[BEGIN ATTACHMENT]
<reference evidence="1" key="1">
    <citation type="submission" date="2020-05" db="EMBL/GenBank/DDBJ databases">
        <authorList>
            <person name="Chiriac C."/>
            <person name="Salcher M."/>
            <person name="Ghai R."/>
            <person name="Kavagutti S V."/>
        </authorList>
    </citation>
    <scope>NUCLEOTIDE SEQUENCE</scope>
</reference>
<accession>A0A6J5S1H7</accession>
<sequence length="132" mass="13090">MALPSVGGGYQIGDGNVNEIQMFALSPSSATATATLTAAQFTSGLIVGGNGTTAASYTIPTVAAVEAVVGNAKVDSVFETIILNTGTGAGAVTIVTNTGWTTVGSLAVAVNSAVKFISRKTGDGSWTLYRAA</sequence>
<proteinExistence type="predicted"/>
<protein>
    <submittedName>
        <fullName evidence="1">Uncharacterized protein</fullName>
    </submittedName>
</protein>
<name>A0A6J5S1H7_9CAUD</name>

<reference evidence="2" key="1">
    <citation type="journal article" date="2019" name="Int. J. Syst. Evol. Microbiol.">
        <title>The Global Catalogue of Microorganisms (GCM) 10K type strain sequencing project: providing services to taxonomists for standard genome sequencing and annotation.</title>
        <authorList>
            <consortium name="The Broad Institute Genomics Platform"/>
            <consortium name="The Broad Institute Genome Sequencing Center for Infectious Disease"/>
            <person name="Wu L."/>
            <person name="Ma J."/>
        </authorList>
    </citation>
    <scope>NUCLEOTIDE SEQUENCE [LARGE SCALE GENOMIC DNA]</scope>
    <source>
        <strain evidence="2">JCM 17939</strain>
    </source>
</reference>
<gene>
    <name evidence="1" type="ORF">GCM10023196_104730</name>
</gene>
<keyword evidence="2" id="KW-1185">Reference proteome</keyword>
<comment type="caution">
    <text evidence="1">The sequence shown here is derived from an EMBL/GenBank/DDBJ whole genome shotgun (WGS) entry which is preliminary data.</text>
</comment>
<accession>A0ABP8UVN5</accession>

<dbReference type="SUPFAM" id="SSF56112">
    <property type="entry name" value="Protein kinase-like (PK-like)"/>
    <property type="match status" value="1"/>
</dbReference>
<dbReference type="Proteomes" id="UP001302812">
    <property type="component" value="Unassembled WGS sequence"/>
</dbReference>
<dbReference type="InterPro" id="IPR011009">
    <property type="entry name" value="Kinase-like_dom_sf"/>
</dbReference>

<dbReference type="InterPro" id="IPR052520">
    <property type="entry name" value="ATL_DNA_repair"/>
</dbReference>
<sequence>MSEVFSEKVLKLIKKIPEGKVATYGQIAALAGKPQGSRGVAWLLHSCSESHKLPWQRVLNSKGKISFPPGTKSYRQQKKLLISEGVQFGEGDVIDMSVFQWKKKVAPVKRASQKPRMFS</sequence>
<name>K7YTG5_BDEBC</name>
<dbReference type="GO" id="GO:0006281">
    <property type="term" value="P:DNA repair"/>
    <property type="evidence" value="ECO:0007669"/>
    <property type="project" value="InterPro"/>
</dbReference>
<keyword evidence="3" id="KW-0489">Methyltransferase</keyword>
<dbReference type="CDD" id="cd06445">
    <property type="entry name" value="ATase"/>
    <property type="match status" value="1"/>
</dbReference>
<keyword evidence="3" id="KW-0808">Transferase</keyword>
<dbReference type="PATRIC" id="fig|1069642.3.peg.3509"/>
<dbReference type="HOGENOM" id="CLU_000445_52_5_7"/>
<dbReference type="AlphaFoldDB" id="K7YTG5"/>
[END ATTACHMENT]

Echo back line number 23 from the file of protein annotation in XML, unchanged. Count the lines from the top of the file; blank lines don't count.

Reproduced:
        <title>The Global Catalogue of Microorganisms (GCM) 10K type strain sequencing project: providing services to taxonomists for standard genome sequencing and annotation.</title>